Unpaid condo maintenance fees - MC can sell unit to recover sums
Management corporations must still follow certain procedures.
The management corporation (MC) of a condominium in Tanjong Rhu had sought to sell a unit after the owner repeatedly failed to pay management and sinking-fund bills, which have now come up to a sum of more than $10,000, including interest.
The MC at Sanctuary Green had tried to pass a special resolution at its annual general meeting in April, but it did not garner enough votes to carry out the sale of the 73 sq m unit with a 99-year lease.
It is unclear if the owner attended the meeting or if the unit had been rented out.
SRX data showed that the two-bedroom apartment was bought in November 2012 for $1.08 million.
The Sunday Times understands that the owner has not been living in the apartment and the MC was hoping to recover the sums owing to it through the sale proceeds.
The Sunday Times has contacted the MC but has yet to receive any reply to its queries.
The case has thrown into sharp relief a little-known power of condominium MCs - it can force the sale of a unit to recover monies owed.
A Building and Construction Authority (BCA) spokesman said that Section 43 of the Building Maintenance and Strata Management Act does not impose a duty upon MCs to lodge with or seek approval from the authority before proceeding to sell a unit for the purpose of recovering outstanding amounts from the property owner.
But there are certain legal requirements MCs should fulfil, BCA said, including registering a charge with the Registrar of Titles, passing a special resolution to sell the unit and placing a notice of the intended sale in one or more approved daily newspapers.
If the MC still does not receive any payment from the property owner after six weeks from the publication of the notice, and there is no legal action pending in court to restrain the sale, the MC can sell the unit.
The MC is given certain powers under the Act to enable it to carry out its duties of administering and maintaining the common property for the benefit of all residents, said lawyer Wilbur Lua of Covenant Chambers.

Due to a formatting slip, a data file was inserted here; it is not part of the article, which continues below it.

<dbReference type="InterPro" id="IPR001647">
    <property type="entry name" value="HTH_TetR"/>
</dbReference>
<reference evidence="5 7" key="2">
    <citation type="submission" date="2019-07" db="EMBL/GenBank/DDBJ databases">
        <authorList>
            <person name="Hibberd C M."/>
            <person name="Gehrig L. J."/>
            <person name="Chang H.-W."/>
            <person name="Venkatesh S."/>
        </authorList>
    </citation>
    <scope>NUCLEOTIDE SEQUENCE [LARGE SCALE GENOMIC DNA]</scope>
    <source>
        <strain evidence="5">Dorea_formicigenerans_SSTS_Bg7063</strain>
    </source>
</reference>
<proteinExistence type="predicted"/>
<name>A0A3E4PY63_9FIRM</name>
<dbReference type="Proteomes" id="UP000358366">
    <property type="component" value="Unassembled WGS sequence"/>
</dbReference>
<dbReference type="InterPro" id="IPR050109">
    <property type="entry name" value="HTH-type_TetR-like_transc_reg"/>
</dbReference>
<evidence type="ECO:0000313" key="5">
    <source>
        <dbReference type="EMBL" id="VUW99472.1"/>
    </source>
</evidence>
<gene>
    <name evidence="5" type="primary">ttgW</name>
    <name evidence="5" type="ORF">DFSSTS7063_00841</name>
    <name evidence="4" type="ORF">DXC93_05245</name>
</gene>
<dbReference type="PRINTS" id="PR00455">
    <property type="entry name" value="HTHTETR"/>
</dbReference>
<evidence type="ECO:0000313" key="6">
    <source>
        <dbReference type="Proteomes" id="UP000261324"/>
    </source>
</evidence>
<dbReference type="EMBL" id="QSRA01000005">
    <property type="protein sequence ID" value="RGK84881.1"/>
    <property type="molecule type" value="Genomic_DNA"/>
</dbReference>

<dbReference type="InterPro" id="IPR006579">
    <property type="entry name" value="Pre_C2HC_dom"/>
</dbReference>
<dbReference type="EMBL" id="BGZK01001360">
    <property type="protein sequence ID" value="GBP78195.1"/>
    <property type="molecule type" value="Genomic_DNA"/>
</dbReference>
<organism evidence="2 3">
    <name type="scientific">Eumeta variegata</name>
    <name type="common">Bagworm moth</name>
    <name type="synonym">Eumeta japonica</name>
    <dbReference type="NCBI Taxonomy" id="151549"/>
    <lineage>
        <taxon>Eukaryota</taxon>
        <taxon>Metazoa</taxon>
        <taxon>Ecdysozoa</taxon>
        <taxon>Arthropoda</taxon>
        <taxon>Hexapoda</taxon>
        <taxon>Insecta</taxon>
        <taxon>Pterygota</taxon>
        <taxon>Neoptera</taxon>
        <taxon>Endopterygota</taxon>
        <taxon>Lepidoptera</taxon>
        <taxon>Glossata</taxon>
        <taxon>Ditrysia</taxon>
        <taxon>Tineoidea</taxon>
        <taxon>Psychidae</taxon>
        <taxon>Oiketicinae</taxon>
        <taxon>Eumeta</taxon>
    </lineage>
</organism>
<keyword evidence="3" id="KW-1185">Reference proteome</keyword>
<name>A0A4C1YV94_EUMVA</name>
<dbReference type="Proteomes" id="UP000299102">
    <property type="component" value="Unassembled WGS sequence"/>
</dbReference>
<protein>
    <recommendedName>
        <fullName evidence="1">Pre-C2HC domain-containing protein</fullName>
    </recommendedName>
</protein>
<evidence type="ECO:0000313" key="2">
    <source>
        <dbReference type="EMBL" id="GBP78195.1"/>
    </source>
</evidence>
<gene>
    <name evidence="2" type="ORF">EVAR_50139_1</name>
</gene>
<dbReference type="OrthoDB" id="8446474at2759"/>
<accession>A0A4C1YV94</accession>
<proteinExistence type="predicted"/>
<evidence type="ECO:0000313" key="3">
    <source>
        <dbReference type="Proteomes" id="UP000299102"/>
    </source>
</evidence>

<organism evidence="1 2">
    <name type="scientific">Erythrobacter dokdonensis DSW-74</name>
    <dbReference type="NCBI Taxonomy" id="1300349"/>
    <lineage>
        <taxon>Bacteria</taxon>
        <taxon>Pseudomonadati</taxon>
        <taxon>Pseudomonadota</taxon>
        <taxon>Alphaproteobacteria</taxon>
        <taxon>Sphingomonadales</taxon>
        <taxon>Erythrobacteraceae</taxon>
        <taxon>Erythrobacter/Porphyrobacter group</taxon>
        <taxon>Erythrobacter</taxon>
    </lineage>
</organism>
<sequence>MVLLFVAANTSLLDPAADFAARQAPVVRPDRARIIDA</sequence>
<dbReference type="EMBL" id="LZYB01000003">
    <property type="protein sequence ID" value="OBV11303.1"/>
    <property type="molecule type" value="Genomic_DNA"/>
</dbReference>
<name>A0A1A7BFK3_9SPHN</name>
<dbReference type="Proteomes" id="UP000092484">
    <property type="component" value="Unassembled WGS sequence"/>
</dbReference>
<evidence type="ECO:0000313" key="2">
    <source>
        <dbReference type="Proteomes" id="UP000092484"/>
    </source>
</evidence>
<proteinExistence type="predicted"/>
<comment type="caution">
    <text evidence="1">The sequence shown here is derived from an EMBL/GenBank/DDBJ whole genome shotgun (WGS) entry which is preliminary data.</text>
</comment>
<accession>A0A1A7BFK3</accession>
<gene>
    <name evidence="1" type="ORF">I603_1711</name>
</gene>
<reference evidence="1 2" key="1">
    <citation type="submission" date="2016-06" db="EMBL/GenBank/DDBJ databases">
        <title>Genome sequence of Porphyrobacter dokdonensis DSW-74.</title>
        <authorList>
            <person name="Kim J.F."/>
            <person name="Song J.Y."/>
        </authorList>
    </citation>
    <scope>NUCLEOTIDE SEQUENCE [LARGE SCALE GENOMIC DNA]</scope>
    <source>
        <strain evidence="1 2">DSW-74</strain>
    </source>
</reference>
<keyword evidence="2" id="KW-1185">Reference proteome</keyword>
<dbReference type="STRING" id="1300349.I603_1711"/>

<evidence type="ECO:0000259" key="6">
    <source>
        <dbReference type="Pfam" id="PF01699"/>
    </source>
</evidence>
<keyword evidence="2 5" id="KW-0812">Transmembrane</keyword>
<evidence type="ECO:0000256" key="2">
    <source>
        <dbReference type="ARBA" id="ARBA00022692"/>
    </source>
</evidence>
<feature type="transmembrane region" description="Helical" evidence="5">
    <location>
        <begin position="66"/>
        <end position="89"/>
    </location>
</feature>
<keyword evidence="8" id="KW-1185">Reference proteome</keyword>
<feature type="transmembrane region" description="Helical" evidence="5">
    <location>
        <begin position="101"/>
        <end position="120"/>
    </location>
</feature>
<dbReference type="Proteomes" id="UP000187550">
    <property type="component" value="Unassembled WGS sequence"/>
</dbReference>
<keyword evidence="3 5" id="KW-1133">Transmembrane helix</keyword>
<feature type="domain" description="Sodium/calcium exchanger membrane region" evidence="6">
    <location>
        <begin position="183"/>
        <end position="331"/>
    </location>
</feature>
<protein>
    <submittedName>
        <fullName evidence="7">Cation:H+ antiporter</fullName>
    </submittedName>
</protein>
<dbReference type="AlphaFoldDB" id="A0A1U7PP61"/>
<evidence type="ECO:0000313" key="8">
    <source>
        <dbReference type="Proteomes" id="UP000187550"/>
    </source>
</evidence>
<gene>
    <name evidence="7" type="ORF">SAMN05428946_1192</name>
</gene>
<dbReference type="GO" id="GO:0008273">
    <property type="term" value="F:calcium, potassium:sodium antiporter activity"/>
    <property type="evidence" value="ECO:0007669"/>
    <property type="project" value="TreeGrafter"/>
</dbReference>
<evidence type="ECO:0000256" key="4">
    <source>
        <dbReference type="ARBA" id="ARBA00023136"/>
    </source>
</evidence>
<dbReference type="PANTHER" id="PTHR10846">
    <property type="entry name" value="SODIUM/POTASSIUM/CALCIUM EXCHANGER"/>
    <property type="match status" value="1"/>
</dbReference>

"For example, it can carry out maintenance work for the common property and the building. In certain circumstances, it also has the power to enter a resident's unit to carry out maintenance work, and it would be an offence for the unit owner to refuse to allow the MC to enter," Mr Lua said.
In May, two apartments were put up for sale by their respective MCs. The sales were handled by real estate company Knight Frank.
The units were an 80 sq m apartment at De Lente on Holland Road, with an asking price of $1.13 million, and a 127 sq m apartment at Park Green, in the Punggol/Sengkang area, with an asking price of less than $1 million.
In July last year, a 212 sq m unit at Orchard Scotts was reportedly put up for sale by the MC at an auction. It had a starting price of $3.5 million.
Knight Frank auction and sales manager Noelle Tan, who handled the sales of the De Lente and Park Green units, said an MC sale usually happens when the owner defaults on monthly maintenance fees.
"The MC does not need to possess the unit and usually there will not be any viewing, especially when the unit is still occupied by the owner or tenant," said Ms Tan.
"The new buyer would have to obtain a court order to evict the current occupiers of the unit after the sale is completed. And that could take about three months."
Ms Tan said she has seen more MC sale listings in recent years, but not all units were sold.
The MC of Park Green eventually dropped the sale after reaching an agreement with the unit owner. The other two units were not sold.